Senior exercise is an important part of the health and wellness of seniors. It increases the metabolism, energy levels and alertness. As you get older, it is hard to be mobile. So, many seniors don’t exercise because they think it’s too hard, too boring, or they don’t want to risk getting injured. However, studies show that age is not a factor when it comes to benefiting from regular exercise. And it doesn’t matter whether you’re in sixties, seventies, eighties, or nineties. If you make a commitment and follow through with regular exercise, you can reap it benefits.
Exercise For All Ages
Research shows that those suffering from chronic illnesses benefit from exercise, even if it is while sitting in a chair. If you’re an older adult who is not as mobile as you use to be, but are looking to build strength and stamina, then senior chair exercises are ideal for you. As the name suggests, chair exercises allow you to get in shape while sitting down. This form of exercising, also known as chair aerobics, is perfect for a senior who has trouble standing on his own or has difficulty balancing.
Benefits of Fitness Exercise for Seniors:
By participating in a consistent exercise regime seniors can:
- Prevent loss of bone mass
- Improve balance
- Increase confidence
- Improve circulation
- Lubricate joints
- Strengthen muscles
- Help maintain independence
- Increase energy level
- Improve flexibility
- Alleviate chronic pain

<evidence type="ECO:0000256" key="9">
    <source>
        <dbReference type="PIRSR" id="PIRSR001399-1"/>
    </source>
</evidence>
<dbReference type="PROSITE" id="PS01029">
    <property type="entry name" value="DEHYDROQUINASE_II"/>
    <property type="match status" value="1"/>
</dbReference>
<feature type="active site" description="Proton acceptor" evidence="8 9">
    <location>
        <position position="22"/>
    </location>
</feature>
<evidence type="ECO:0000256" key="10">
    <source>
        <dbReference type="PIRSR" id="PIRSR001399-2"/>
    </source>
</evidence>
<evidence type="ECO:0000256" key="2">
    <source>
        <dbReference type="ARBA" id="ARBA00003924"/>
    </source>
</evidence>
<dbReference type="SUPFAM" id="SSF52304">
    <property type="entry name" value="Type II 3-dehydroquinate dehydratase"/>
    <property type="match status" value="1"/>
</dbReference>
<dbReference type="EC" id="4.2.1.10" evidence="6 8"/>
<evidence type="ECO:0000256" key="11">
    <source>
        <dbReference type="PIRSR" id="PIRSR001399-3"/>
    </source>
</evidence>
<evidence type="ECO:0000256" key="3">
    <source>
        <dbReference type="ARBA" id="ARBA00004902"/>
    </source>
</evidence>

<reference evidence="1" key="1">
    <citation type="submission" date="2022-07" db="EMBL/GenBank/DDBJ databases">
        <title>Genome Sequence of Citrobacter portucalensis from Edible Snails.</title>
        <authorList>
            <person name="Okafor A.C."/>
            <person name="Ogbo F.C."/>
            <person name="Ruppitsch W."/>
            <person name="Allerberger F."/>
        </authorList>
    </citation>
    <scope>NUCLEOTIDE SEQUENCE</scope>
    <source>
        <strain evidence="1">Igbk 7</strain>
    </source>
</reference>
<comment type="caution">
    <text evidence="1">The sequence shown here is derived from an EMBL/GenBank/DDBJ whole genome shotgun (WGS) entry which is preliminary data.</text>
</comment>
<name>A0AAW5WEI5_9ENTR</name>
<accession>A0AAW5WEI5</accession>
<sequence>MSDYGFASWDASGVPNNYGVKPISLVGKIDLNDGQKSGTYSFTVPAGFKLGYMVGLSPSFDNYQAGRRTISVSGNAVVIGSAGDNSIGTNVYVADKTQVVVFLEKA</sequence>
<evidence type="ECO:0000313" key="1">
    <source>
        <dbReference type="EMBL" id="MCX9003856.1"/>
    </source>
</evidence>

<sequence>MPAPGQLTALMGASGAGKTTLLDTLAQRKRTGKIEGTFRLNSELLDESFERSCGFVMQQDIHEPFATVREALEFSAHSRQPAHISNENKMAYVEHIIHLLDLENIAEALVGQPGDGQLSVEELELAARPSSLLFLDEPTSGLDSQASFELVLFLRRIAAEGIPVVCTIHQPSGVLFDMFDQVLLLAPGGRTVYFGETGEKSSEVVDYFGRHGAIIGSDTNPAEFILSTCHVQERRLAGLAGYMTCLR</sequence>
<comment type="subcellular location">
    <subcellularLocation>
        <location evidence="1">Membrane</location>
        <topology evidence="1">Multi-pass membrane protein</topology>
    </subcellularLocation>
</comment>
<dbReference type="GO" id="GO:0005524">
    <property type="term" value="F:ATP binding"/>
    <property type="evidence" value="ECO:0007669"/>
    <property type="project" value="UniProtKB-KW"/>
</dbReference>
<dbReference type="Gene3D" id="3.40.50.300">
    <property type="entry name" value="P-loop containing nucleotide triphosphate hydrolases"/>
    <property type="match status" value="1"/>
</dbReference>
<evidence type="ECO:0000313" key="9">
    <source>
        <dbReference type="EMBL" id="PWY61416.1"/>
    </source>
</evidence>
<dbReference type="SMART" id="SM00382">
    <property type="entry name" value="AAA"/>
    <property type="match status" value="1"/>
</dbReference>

The following video is a great example of chair exercises. Watch now.
Exercise is vital for healthy aging. Chair exercises can increase your strength, balance and vitality all while sitting down. They create movement, stretching, and help increase your heart rate. Senior chair exercises are a great option for people with compromised mobility. Also known as chair aerobics, chair exercises help seniors with limited mobility or balance problems improve their fitness level. Each exercise involves a series of slow movements.
Chair exercises also benefit those recovering from surgery or injuries to increase their strength. Consequently, you shouldn’t let limited mobility prevent you from reaping the benefits of regular exercise. Even if you are dealing with physical challenges, such as chronic health conditions or an ongoing disability, you can still incorporate exercise into your daily life. Doctors recommend you exercise at least 30 minutes a day.